Relationships take work. Even in healthy relationships, partners will argue or disagree from time to time. This is completely normal, regardless of how long you and your partner have been together. Sometimes, the challenges you face as a couple can become more than both of you can handle on your own and couples therapy is needed to help you resolve your differences.
There are several reasons to see a therapist and many ways couples therapy can be beneficial. But what can you do if you are ready to see a couples therapist and your partner isn’t?
Here are five ways to talk to your partner about couples counseling.
Write a letter to your partner.
Writing a letter can give you the opportunity to take time expressing how you feel. Alternatively, it gives your partner time to process what you’re really saying rather than reacting to your words in the moment. Remember to use I-statements like “I feel frustrated,” rather than you-statements like “You frustrate me,” which can sound accusatory and can cause your partner to feel defensive or stop communicating altogether.
Bring it up when you’re getting along.
Tension can make communication difficult. Emotions like anger and frustration can run high when you’re in the middle of a disagreement. Your partner might not be as receptive to the idea of couples therapy when he/she is upset. Wait until you’ve both cooled off to talk about it.
Approach therapy with the solution in mind.
Focus on the positives that come with attending couples therapy. Remember, blame can make your partner feel attacked, possibly resulting in defensiveness rather than being receptive to what you’re saying. Telling your partner that you want to strengthen your relationship by learning to communicate and problem-solve more effectively with one another might make him/her more comfortable with the idea of couples therapy.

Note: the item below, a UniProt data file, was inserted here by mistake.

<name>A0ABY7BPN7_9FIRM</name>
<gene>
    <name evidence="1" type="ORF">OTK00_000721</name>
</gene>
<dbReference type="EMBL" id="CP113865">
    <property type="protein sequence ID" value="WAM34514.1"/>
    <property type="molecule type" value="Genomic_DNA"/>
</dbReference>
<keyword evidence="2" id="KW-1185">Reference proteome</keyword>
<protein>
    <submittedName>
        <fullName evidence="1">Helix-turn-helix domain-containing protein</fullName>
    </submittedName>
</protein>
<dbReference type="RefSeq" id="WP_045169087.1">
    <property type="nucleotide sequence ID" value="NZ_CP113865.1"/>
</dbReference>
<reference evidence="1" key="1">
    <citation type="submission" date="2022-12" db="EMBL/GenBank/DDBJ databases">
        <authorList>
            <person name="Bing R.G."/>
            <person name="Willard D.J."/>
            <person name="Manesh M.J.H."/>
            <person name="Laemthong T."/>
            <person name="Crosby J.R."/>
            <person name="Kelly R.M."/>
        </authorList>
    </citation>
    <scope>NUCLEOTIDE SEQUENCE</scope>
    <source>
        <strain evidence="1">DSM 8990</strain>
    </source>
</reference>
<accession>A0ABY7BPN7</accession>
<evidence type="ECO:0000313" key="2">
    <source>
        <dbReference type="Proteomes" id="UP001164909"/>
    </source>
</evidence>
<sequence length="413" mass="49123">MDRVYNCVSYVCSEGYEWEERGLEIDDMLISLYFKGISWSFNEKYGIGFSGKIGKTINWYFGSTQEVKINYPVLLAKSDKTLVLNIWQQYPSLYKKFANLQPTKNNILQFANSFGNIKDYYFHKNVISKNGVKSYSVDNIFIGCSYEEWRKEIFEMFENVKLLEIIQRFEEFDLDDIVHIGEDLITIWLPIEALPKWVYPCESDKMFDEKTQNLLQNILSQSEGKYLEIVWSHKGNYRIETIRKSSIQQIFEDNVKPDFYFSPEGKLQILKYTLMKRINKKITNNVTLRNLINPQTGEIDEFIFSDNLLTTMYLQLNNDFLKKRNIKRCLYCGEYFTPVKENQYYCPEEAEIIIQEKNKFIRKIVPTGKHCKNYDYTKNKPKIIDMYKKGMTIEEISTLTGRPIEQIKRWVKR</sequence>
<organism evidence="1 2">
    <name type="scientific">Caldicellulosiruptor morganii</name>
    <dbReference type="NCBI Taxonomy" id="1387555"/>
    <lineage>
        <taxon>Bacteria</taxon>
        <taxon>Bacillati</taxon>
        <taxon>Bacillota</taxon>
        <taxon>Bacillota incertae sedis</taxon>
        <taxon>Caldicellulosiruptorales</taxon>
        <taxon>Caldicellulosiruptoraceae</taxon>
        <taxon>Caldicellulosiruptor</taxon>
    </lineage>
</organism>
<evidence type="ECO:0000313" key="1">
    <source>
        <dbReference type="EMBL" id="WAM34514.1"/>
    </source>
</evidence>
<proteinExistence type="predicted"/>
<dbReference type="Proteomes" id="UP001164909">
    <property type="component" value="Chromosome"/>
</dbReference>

Involve your partner in the process.
Sit down together and research counseling centers and therapists. This is an opportunity to find common ground with your partner, and reinforce the idea that you are both in this together. Going to counseling can be difficult for some, so looking for counseling options together can help you and your partner feel less apprehensive about the process.
Attend counseling by yourself.
If your partner isn’t ready to see a couples therapist, that’s okay. You can always attend therapy on your own. Therapy can teach you effective communication and healthy coping skills.
Every relationship has its own dynamic, and there is no such thing as “normal.” In fact, you might consider attending couples therapy even when things are going well since therapy can teach you how to resolve conflict, move on from past hurts, and communicate more effectively.
If you think couples therapy can help improve your relationship, contact one of our counseling centers. We have locations throughout Central Florida, in Kissimmee, St. Cloud and Longwood where our therapists specialize in individual, family, and couples therapy. We also offer couples therapy at our counseling center in Chattanooga, Tennessee.